Coaching Question (Part 1): Can women coach men?
The questions is grossly archaic—bringing us back to the days when a woman’s role in society was to be a stay-at-home mom—yet, the question is just now being addressed and traditional coaching roles being challenged. Remember: the sports world is old-fashioned and grounded in its views of gender norms. (Check back tomorrow when we expand the question to consider if gays and lesbians can/should coach.)
The question has come to issue with Coolidge High in Washington DC announcing on March 12th that Natalie Randolph will be their head football coach (Washington Post article here). Randolph joins Debbie Vance, from Lehman High in Bronx, NY, as the only female high school football head coaches.
Randolph is certainly qualified: she has played five seasons in the Independent Women’s Professional League and was an assistant coach for two years at another DC high school. Further, according to the Post’s article, she is very well-liked by the students and the players; when she was introduced to the team, she was met with overwhelming applause.
She acknowledges that people will have negative things to say, but she will not be swayed: “I can’t control what people say. The first thing is, I love football, no matter whose domain it is. I’m going to do it. If I let people dictate what I do, I wouldn’t be where I am.”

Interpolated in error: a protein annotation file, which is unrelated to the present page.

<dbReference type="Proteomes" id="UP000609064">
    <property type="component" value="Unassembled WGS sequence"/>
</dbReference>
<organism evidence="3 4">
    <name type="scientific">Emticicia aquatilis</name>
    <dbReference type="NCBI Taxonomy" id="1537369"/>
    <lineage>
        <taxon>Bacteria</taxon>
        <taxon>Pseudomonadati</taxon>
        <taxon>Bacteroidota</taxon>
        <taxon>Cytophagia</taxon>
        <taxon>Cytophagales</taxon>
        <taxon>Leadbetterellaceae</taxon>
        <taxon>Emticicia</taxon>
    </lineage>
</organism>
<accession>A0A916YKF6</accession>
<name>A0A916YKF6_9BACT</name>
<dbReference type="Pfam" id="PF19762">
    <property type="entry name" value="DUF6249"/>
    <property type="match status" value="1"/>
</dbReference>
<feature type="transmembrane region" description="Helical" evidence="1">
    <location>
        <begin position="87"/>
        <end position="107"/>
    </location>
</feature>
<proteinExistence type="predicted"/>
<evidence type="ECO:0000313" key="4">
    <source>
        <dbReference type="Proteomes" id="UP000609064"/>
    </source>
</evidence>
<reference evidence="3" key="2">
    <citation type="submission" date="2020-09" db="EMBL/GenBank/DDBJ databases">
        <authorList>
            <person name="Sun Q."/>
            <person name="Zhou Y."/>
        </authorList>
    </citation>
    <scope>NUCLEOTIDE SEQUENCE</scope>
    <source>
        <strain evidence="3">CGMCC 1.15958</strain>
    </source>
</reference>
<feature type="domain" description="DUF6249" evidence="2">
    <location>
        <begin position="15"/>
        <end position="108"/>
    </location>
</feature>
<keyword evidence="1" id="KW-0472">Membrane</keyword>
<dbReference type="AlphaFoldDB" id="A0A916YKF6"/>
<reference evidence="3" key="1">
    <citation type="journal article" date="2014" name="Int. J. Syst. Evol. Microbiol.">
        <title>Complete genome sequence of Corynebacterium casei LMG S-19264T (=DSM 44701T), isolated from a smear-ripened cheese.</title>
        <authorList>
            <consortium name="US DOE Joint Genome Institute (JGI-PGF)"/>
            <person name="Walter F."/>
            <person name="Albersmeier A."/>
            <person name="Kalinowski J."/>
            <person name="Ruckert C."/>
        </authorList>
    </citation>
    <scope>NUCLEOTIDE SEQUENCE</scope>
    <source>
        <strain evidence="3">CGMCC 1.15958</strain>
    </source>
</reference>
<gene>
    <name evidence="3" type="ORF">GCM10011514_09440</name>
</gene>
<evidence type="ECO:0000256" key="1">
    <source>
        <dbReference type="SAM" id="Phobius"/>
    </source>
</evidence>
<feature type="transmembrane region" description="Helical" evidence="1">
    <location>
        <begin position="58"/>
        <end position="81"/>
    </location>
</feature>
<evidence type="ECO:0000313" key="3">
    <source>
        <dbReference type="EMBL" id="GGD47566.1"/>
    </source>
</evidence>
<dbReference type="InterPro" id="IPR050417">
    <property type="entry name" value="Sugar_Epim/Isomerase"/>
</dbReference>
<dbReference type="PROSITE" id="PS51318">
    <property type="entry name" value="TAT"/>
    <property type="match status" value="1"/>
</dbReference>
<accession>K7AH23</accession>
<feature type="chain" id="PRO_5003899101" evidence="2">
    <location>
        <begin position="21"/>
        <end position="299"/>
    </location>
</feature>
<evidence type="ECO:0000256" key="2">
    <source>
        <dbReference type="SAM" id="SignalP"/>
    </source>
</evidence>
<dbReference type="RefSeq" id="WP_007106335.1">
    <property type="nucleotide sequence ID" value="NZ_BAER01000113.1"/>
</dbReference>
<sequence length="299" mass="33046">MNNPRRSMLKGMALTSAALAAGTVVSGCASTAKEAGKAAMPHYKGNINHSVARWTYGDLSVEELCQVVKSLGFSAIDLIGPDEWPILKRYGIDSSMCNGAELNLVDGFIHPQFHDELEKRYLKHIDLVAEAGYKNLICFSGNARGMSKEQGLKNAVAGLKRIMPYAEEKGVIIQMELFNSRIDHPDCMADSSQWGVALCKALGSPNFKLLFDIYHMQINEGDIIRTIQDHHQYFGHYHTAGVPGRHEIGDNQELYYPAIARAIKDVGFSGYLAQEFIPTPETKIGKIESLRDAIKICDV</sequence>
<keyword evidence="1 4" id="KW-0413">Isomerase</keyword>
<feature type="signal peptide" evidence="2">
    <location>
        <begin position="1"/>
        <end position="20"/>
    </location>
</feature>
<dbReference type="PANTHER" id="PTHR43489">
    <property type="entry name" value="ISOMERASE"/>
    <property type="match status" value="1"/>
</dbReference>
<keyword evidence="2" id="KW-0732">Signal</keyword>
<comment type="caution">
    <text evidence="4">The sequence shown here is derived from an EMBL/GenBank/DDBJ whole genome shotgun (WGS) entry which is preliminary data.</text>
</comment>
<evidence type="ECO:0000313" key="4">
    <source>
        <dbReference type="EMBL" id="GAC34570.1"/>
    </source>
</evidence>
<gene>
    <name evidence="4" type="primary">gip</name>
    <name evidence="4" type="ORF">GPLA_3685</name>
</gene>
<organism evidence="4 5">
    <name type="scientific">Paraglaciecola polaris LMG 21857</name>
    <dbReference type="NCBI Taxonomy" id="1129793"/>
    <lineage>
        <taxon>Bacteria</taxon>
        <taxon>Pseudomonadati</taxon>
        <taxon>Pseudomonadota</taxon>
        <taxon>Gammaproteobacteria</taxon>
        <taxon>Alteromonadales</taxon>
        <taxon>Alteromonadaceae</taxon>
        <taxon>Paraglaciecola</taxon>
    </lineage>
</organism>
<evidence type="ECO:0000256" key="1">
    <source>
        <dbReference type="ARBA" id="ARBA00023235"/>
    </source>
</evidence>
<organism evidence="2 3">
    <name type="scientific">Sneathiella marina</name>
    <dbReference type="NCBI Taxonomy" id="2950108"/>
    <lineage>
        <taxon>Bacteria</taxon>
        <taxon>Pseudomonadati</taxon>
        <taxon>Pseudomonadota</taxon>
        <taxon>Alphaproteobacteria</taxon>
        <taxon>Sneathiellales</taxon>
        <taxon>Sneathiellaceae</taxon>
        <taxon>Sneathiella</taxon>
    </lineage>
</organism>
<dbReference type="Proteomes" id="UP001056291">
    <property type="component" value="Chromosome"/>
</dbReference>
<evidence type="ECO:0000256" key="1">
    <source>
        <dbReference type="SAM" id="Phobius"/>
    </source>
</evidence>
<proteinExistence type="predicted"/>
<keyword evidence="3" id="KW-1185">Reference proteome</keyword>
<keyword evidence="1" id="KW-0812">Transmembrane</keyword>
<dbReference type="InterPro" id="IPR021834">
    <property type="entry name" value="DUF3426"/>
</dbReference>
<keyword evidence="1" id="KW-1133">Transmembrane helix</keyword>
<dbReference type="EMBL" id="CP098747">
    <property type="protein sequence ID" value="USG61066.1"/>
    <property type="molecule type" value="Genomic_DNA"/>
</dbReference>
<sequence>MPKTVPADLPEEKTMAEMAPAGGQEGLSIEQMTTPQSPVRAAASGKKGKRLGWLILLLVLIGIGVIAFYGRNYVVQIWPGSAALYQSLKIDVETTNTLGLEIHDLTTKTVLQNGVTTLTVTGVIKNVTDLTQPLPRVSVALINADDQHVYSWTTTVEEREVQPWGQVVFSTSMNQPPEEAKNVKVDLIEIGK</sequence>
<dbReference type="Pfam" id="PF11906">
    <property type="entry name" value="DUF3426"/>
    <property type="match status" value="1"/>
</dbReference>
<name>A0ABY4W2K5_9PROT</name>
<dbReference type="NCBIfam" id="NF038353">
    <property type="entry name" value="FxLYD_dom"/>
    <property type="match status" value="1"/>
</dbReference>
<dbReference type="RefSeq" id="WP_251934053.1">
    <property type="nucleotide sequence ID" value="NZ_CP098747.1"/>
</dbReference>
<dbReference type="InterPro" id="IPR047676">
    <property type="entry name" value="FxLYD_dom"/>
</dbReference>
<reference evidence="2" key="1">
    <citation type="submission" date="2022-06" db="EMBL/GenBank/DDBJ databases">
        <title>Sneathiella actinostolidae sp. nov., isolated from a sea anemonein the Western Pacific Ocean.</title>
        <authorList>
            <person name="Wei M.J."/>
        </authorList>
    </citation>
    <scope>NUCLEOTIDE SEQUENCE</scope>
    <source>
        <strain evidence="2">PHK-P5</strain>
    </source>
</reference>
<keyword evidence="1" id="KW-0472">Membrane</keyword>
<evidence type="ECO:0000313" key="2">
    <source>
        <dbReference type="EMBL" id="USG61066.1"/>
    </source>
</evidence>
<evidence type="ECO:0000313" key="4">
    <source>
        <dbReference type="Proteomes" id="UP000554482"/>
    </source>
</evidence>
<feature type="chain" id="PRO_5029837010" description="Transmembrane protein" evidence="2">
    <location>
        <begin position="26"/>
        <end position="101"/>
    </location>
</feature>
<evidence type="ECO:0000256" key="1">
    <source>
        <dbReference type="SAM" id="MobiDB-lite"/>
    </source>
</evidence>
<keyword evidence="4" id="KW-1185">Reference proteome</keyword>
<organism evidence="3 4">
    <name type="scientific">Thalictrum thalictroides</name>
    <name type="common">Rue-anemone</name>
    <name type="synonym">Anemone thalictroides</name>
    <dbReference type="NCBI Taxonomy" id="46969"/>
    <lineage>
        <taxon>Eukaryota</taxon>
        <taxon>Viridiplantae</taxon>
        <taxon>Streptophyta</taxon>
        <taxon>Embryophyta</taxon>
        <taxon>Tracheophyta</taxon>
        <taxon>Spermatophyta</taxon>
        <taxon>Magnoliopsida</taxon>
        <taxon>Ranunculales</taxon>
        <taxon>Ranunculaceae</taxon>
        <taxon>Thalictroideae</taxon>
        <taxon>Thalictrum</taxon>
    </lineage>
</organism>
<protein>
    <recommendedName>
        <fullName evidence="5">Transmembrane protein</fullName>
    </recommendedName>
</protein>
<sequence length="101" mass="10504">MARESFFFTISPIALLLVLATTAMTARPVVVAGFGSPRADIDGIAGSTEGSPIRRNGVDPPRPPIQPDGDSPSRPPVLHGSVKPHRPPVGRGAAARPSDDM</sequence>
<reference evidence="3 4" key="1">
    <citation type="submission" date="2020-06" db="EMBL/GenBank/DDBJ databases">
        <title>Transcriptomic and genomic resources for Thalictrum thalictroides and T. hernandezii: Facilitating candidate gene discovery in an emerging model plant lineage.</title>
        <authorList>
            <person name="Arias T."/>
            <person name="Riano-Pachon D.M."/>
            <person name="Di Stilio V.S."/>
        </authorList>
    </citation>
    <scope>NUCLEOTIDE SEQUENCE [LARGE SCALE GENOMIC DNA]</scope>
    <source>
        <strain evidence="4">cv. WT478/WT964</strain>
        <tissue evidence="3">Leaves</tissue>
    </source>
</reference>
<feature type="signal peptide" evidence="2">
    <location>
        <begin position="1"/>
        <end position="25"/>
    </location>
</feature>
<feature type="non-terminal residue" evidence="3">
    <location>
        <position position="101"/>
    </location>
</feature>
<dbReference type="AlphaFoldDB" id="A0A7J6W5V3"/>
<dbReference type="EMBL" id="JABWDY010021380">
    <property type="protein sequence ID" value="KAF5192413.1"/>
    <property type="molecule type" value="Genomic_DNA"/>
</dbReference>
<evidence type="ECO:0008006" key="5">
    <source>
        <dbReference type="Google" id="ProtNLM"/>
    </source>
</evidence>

Vernon Davis, tight end for the San Francisco 49ers who grew up in the DC area, blew up his Twitter and provided the predictable arguments against having a woman head coach. Here are some of his tweets:
- Back home in dc where I grew up, a nearbye high school just hired all women to coach the varsity football team. That is ridiculous
- A woman can’t relate to a boy like a man can in my opinion! What do you all think about that? They even have a woman strength coach.
- Football is a mans sport way, not woman. That’s why there is cheerleading and other things.
- Females can do anything, but a boy will respond to a man better than a woman when partcipating in this game of football.
- You show me a woman that can run a better route than Jerry Rice then j will let her be my coach.
- I wish the woman coaches all the luck in the world and hope they become successful at what they are doing. I agree, anything is possible.
Okay, now ignoring that last tweet which screams of agent-imposed-damage-control and the remarks that are absurd (suggesting cheerleading as what women should be doing), the valid themes are that players need a male coach to be like a father—tough, disciplined, authoritarian—and that you need to be able to play the sport in order to coach it. I guess I’ll just address these arguments in order:
(1) You need a male coach to instill discipline, be a father figure, blah, blah, and blah.
This argument stems from the militaristic style of coaching that tears down the players and builds them back up as a team. The coaching style definitely has its merits: it does build discipline and character, it does build team camaraderie, and it does challenge boys to become men, as cliché as that sounds. The argument is furthered by suggesting that these values traditionally are instilled by a father, and as many of these players may not have a father-figure in their life, that the male coach should fill the role.